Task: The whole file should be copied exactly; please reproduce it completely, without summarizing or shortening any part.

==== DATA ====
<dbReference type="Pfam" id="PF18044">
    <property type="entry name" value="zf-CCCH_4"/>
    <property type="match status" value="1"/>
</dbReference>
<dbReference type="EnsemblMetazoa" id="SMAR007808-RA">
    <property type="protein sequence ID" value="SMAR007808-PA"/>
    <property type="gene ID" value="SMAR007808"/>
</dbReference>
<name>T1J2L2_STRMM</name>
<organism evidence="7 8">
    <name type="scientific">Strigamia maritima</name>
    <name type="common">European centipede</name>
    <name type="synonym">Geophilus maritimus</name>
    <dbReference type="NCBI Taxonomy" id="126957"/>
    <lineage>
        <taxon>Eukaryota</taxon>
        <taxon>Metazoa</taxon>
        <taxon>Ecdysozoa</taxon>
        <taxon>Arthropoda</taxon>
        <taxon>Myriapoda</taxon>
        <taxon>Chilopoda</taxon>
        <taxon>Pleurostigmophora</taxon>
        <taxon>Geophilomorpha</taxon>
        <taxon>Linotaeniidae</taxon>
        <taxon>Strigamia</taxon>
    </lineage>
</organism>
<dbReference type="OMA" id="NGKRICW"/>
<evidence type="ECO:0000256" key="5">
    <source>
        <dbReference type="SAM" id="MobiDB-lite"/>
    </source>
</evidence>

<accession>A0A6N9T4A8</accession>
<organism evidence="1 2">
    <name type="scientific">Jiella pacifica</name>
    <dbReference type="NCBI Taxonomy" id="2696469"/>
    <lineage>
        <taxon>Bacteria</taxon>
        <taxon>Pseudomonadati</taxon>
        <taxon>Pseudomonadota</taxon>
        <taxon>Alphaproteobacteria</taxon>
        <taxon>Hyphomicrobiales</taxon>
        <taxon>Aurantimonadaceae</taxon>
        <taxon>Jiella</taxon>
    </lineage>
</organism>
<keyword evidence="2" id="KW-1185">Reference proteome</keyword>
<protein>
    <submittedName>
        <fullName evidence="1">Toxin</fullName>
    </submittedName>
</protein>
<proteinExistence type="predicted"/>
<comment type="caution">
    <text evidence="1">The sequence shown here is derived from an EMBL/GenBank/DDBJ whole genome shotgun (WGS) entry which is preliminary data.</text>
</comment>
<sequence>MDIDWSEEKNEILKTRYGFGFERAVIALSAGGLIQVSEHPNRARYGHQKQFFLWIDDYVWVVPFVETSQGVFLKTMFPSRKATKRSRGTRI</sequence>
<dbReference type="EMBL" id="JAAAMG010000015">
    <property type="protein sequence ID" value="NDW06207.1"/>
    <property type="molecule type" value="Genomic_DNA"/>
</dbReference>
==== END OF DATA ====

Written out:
<dbReference type="Pfam" id="PF18044">
    <property type="entry name" value="zf-CCCH_4"/>
    <property type="match status" value="1"/>
</dbReference>
<dbReference type="EnsemblMetazoa" id="SMAR007808-RA">
    <property type="protein sequence ID" value="SMAR007808-PA"/>
    <property type="gene ID" value="SMAR007808"/>
</dbReference>
<name>T1J2L2_STRMM</name>
<organism evidence="7 8">
    <name type="scientific">Strigamia maritima</name>
    <name type="common">European centipede</name>
    <name type="synonym">Geophilus maritimus</name>
    <dbReference type="NCBI Taxonomy" id="126957"/>
    <lineage>
        <taxon>Eukaryota</taxon>
        <taxon>Metazoa</taxon>
        <taxon>Ecdysozoa</taxon>
        <taxon>Arthropoda</taxon>
        <taxon>Myriapoda</taxon>
        <taxon>Chilopoda</taxon>
        <taxon>Pleurostigmophora</taxon>
        <taxon>Geophilomorpha</taxon>
        <taxon>Linotaeniidae</taxon>
        <taxon>Strigamia</taxon>
    </lineage>
</organism>
<dbReference type="OMA" id="NGKRICW"/>
<evidence type="ECO:0000256" key="5">
    <source>
        <dbReference type="SAM" id="MobiDB-lite"/>
    </source>
</evidence>

<accession>A0A6N9T4A8</accession>
<organism evidence="1 2">
    <name type="scientific">Jiella pacifica</name>
    <dbReference type="NCBI Taxonomy" id="2696469"/>
    <lineage>
        <taxon>Bacteria</taxon>
        <taxon>Pseudomonadati</taxon>
        <taxon>Pseudomonadota</taxon>
        <taxon>Alphaproteobacteria</taxon>
        <taxon>Hyphomicrobiales</taxon>
        <taxon>Aurantimonadaceae</taxon>
        <taxon>Jiella</taxon>
    </lineage>
</organism>
<keyword evidence="2" id="KW-1185">Reference proteome</keyword>
<protein>
    <submittedName>
        <fullName evidence="1">Toxin</fullName>
    </submittedName>
</protein>
<proteinExistence type="predicted"/>
<comment type="caution">
    <text evidence="1">The sequence shown here is derived from an EMBL/GenBank/DDBJ whole genome shotgun (WGS) entry which is preliminary data.</text>
</comment>
<sequence>MDIDWSEEKNEILKTRYGFGFERAVIALSAGGLIQVSEHPNRARYGHQKQFFLWIDDYVWVVPFVETSQGVFLKTMFPSRKATKRSRGTRI</sequence>
<dbReference type="EMBL" id="JAAAMG010000015">
    <property type="protein sequence ID" value="NDW06207.1"/>
    <property type="molecule type" value="Genomic_DNA"/>
</dbReference>